Cuba’s Cimex and Caribe Stores Will Distribute the Scarce Goods by Municipality and Ration Book

The line this Tuesday to shop in the Plaza de Carlos III, in Havana. (14ymedio)

14ymedio bigger14ymedio, Juan Diego Rodríguez, Havana, 19 April 2022 — One day after 14ymedio reported the return to the restriction by municipality of residence on the sale in pesos in the Plaza de Carlos III, the official press confirms the measure for the entire capital as of this Thursday 21.

The decision has been made, the Tribuna de La Habana acknowledges this Tuesday, “taking into account the existing situation with the availability of products and with the aim of making sales more viable, achieving greater equity and therefore reducing the crowding of people in the establishments.” That is, because of the shortages and to avoid the long queues.

From now on, warns the local newspaper, “all the products that are sold will be controlled and regulated,” and in the establishments of Cimex and Caribe the “scanning system” for identity cards will be re-established.

The official note details that in the Cuatro Caminos market, only residents of Old Havana and Cerro will be able to buy; in the Plaza de Carlos III, those of Centro Habana and Plaza de la Revolución, and in El Pedregal, those of La Lisa.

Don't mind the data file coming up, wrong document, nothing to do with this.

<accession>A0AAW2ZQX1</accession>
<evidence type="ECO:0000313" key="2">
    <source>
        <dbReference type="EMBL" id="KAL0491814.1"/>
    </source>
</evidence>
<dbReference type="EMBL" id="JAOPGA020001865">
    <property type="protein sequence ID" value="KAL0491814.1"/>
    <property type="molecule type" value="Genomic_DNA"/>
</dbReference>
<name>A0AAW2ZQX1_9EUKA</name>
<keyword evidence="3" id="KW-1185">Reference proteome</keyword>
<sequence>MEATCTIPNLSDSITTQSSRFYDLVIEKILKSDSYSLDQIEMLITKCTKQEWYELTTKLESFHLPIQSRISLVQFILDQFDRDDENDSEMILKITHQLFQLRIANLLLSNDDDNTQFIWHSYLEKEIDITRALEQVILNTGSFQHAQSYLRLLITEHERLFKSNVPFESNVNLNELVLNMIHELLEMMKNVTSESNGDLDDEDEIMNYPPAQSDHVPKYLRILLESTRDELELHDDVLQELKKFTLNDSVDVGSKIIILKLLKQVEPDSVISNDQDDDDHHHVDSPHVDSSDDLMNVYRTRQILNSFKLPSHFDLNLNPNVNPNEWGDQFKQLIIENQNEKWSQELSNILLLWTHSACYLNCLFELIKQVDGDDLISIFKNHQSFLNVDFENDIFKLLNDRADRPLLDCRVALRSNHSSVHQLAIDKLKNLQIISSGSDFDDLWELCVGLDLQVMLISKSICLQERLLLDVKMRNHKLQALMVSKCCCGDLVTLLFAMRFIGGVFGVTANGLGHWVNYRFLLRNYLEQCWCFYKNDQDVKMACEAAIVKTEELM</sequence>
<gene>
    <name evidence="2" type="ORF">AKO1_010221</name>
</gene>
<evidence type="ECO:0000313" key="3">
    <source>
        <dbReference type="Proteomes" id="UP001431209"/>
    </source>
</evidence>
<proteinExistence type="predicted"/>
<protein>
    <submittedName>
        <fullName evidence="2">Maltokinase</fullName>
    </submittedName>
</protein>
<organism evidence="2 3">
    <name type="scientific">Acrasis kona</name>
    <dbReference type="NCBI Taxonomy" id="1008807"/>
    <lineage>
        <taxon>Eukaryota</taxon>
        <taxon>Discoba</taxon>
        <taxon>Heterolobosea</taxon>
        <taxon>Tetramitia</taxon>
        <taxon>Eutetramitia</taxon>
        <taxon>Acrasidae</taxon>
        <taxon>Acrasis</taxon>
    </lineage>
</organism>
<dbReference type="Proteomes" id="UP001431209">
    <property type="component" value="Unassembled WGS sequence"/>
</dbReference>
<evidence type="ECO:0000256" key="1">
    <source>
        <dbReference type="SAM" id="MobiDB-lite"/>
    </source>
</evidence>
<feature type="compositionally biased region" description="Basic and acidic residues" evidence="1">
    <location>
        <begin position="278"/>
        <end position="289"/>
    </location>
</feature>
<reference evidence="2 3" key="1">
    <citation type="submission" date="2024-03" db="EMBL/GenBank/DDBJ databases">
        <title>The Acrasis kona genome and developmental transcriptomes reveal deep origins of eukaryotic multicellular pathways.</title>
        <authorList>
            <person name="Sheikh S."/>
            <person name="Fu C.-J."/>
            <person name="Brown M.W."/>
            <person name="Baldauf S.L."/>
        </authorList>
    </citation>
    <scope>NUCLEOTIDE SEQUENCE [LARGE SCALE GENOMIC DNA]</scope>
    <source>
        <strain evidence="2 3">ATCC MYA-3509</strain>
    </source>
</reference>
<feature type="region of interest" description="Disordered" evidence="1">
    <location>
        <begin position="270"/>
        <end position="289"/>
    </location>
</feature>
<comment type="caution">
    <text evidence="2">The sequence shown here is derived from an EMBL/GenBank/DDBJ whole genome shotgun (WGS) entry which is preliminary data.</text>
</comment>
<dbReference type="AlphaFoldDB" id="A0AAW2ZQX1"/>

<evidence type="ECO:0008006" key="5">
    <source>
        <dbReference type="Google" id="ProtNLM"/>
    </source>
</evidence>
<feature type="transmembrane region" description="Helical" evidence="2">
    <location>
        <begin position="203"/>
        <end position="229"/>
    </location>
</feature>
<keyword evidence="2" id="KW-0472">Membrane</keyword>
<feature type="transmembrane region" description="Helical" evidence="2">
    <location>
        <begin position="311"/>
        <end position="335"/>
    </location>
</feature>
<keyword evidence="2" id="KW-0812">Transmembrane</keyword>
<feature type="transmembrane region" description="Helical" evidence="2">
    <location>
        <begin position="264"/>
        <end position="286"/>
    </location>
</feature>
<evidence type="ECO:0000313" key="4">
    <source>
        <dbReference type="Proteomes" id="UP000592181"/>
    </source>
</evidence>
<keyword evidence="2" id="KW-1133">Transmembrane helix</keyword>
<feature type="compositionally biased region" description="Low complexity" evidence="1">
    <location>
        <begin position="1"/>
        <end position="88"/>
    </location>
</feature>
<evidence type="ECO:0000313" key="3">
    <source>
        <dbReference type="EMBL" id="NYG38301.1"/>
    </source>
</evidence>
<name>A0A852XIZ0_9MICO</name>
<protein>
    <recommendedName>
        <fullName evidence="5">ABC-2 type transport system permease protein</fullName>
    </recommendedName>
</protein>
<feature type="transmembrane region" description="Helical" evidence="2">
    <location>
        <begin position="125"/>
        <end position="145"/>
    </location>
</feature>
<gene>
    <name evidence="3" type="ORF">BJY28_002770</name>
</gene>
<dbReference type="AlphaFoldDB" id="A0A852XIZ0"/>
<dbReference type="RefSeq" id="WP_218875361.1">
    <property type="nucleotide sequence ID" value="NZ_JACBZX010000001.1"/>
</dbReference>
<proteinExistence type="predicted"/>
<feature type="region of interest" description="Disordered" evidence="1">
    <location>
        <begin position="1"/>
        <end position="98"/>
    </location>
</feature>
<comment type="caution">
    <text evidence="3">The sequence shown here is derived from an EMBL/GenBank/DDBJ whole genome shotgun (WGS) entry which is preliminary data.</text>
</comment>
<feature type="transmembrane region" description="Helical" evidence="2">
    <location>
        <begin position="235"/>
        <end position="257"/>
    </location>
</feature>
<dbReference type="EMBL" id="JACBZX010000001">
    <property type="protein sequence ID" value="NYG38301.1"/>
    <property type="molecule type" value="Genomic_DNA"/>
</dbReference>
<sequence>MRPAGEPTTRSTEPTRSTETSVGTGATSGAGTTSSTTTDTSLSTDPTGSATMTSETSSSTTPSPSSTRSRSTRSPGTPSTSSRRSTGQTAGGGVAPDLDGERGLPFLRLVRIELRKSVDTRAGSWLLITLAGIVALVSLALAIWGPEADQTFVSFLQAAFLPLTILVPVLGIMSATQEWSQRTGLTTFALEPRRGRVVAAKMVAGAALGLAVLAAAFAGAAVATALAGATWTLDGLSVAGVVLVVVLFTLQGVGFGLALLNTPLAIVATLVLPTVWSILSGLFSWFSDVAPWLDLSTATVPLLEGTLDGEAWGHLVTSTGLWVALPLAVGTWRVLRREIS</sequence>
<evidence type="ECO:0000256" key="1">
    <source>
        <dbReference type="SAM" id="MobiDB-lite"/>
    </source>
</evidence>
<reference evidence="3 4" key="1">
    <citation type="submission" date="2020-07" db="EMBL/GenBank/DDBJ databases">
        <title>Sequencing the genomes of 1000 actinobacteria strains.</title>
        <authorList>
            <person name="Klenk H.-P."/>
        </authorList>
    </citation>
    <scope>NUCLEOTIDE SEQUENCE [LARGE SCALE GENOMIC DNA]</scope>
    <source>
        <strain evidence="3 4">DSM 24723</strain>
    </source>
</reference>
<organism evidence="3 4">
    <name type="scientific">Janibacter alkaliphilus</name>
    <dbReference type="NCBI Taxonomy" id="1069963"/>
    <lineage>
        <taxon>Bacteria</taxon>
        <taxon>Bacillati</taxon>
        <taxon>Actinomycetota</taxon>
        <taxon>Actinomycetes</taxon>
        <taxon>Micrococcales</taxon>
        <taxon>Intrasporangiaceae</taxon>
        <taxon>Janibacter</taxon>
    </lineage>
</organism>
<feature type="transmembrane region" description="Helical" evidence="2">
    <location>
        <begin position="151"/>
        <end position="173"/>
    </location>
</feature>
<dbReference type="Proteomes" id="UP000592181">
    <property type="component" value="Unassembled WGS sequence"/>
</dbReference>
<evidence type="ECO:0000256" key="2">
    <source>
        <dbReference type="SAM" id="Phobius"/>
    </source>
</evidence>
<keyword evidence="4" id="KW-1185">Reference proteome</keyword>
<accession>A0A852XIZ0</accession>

It was the Cuatro Caminos shopping center that was the scene, on April 7, of a line that reached a length of almost 20 blocks, and, two weeks before, the area was heavily guarded by the security forces, coinciding with a blackout of the internet that the State telecommunications company Etecsa attributed to an “energy failure.”

The return of this regulation, which was in force to prevent the spread of covid-19 and was repealed at the beginning of November, could be fatal for the Havana municipalities farthest from the center. The disproportion of the number of stores in Plaza de la Revolución, Centro Habana or Old Havana, for example, is enormous compared to the numbers in Arroyo Naranjo, La Lisa or Alamar.

“The other time they did this, it brought a lot of need,” confirms a Luyanó neighbor to this newspaper. “In the two little shops that are in my neighborhood, everyone had to buy one way or another and you had to spend three or four days in a line.” During that time, this woman chose not to leave her house and to order the week’s groceries from her son, who lives in Centro Habana and went to Luyanó on foot, because, due to the pandemic, transportation was also restricted.

Another woman from Havana asked: “When all of Key West has to go to the Carlos III market on the day assigned to them to shop, imagine if they are going to be able to buy a quarter of [what they need]. Many people are not even going to go.”

“They don’t do anything that works,” protested a boy in the line at Carlos III this Tuesday. “Every time they do something, it’s not looking forward, but looking back, like crabs.”


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